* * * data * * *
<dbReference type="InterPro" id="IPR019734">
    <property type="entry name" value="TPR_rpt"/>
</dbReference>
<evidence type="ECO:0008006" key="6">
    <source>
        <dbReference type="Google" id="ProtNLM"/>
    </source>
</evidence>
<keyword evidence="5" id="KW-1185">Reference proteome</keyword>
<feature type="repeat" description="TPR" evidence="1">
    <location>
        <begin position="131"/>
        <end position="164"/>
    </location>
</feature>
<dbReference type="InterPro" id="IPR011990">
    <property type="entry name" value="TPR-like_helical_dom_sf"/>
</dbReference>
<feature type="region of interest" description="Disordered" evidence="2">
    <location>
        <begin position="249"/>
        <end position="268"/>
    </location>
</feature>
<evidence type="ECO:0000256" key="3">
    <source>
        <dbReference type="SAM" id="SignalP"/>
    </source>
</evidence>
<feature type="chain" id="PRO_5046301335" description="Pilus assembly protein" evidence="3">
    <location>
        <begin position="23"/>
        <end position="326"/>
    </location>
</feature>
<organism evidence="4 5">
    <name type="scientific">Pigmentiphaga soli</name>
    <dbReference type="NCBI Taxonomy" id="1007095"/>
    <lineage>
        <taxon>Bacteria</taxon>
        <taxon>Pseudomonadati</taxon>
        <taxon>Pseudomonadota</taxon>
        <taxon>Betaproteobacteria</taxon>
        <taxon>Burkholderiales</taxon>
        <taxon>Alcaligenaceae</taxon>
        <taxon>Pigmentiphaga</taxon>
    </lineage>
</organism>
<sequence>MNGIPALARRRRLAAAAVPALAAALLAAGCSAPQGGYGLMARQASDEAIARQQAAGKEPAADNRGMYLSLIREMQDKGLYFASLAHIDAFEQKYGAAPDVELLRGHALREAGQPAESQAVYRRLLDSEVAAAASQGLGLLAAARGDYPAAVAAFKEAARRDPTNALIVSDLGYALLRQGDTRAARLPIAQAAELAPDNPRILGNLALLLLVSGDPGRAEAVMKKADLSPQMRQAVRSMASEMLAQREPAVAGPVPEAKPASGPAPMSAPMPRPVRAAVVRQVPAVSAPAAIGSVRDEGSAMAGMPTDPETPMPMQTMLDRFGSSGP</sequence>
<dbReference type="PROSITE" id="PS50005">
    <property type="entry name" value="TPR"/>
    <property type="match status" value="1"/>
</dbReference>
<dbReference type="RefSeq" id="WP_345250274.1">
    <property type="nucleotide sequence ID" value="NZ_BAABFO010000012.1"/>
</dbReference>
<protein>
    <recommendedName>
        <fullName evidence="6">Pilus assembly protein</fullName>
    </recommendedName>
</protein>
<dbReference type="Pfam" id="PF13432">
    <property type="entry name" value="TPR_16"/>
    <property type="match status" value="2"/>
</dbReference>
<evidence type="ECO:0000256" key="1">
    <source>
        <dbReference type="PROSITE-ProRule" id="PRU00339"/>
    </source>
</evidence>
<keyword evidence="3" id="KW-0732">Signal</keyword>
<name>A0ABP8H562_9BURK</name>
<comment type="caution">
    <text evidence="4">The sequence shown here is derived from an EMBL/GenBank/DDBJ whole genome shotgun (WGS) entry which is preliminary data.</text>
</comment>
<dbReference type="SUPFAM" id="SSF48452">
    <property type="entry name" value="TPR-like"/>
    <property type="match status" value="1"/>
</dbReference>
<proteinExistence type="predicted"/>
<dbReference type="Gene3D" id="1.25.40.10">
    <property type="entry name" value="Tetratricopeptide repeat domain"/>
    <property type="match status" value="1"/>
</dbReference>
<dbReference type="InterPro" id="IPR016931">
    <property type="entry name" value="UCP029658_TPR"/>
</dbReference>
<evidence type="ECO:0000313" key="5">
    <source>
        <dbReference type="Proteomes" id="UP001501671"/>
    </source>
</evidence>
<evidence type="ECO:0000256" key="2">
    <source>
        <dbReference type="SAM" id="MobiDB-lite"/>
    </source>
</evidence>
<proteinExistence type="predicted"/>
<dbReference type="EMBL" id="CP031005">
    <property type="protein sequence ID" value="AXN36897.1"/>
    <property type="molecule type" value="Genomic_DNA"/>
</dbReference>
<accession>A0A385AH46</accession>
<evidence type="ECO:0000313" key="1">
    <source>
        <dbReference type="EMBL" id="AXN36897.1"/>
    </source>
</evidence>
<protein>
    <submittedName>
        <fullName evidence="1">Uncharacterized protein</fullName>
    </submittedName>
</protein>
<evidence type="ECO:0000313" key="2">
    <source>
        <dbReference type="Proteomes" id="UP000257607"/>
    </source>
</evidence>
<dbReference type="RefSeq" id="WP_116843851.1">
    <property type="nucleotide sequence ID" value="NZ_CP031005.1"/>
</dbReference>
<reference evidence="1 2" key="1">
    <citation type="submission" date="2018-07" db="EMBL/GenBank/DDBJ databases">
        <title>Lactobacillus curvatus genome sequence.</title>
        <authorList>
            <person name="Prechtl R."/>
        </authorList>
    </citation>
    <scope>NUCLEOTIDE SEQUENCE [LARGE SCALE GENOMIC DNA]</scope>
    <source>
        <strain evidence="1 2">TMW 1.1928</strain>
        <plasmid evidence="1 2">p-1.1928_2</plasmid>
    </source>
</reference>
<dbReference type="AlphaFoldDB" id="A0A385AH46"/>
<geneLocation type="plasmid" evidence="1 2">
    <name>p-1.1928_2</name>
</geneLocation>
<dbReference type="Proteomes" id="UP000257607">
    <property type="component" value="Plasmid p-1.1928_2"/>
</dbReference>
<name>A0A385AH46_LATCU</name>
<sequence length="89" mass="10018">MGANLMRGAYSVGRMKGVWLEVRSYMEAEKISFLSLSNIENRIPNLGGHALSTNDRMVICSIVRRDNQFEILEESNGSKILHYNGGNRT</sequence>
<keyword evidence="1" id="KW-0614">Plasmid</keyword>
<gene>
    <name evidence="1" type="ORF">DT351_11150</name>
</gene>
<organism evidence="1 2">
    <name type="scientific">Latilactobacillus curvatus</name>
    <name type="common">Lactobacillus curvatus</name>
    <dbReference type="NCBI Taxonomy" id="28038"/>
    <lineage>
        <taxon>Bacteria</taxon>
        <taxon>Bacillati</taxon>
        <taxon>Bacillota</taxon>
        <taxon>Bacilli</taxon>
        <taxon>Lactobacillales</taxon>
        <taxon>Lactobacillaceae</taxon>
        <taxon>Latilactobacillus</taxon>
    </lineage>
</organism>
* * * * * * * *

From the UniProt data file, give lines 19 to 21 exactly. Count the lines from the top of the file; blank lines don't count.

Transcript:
<feature type="region of interest" description="Disordered" evidence="2">
    <location>
        <begin position="249"/>